The History of Solaris


The history of Solaris, the Unix-based operating system developed by Sun Microsystems, displays that company’s ability to be innovative and flexible. Solaris, one could argue, is perpetually ahead of the curve in the computer world. Sun continually adapts to the changing computer environment, trying to anticipate where the computer world is going, and what will be needed next, and develops new versions of Solaris to take that into account.

Solaris was born in 1987 out of an alliance between AT&T and Sun Microsystems to combine the leading Unix versions (BSD, XENIX, and System V) into one operating system. Four years later in 1991, Sun replaced it’s existing Unix operating system (SunOS 4) with one based on SVR4. This new OS, Solaris 2, contained many new advances, including use of the OpenWindows graphical user interface, NIS+, Open Network Computing (ONC) functionality, and was specially tuned for symmetric multiprocessing.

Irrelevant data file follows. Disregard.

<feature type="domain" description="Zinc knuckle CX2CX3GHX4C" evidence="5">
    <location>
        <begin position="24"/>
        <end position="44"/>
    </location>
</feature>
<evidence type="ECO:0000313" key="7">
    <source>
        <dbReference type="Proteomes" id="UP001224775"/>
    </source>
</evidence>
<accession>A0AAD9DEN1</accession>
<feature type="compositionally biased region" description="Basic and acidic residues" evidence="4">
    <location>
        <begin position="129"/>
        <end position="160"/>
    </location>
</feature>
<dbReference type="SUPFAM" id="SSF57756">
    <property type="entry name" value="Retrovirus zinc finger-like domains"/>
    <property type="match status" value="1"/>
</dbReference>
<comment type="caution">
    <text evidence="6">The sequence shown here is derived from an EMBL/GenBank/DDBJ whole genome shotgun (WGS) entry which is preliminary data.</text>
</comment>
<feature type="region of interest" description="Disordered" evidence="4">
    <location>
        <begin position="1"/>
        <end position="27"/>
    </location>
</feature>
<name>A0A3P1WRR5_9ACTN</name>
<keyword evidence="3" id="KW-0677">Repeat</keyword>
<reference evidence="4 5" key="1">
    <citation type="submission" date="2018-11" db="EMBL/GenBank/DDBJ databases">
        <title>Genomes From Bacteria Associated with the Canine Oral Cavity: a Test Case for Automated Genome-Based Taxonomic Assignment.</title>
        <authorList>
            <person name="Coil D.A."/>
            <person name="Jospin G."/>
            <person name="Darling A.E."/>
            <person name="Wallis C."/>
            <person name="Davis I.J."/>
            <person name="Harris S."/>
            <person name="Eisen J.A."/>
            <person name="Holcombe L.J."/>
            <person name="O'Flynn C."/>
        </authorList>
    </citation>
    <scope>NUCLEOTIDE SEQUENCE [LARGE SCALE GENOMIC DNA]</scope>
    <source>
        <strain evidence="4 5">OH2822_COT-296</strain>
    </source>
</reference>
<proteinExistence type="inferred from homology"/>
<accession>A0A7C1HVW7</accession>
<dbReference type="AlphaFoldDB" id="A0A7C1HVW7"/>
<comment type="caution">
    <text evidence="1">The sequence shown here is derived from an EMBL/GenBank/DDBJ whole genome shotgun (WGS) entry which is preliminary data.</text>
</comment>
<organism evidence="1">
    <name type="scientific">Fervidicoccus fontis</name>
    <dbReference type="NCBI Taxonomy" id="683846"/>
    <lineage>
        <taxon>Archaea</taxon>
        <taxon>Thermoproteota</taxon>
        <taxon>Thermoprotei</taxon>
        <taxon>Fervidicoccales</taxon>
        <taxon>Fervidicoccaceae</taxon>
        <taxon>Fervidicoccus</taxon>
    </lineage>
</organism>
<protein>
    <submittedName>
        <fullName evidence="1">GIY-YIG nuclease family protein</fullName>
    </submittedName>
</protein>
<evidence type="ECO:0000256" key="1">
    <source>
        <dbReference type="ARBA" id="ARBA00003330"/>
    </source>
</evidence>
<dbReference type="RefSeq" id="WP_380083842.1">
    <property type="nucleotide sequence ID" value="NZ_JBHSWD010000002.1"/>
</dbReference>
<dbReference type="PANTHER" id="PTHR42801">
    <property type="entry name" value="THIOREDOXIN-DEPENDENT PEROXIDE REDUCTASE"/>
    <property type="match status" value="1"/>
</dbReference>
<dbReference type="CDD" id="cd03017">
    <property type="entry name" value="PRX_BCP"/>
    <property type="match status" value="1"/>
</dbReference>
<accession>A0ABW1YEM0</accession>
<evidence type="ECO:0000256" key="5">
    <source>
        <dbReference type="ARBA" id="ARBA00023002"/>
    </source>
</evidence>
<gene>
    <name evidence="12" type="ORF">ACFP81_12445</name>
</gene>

This kicked off Solaris’ history of constant innovation, with new versions of Solaris being released almost annually over the next fifteen years. Sun was constantly striving to stay ahead of the curve, while at the same time adapting Solaris to the existing, constantly evolving wider computing world. The catalogue of innovations in the Solaris OS are too numerous to list here, but a few milestones are worth mentioning. Solar 2.5.1 in 1996 added CDE, the NFSv3 file system and NFS/TCP, expanded user and group IDs to 32 bits, and included support for the Macintosh PowerPC platform. Solaris 2.6 in 1997 introduced WebNFS file system, Kerberos 5 security encryption, and large file support to increase Solaris’ internet performance.

Solaris 2.7 in 1998 (renamed just Solaris 7) included many new advances, such as native support for file system meta-data logging (UFS logging). It was also the first 64-bit release, which dramatically increased its performance, capacity, …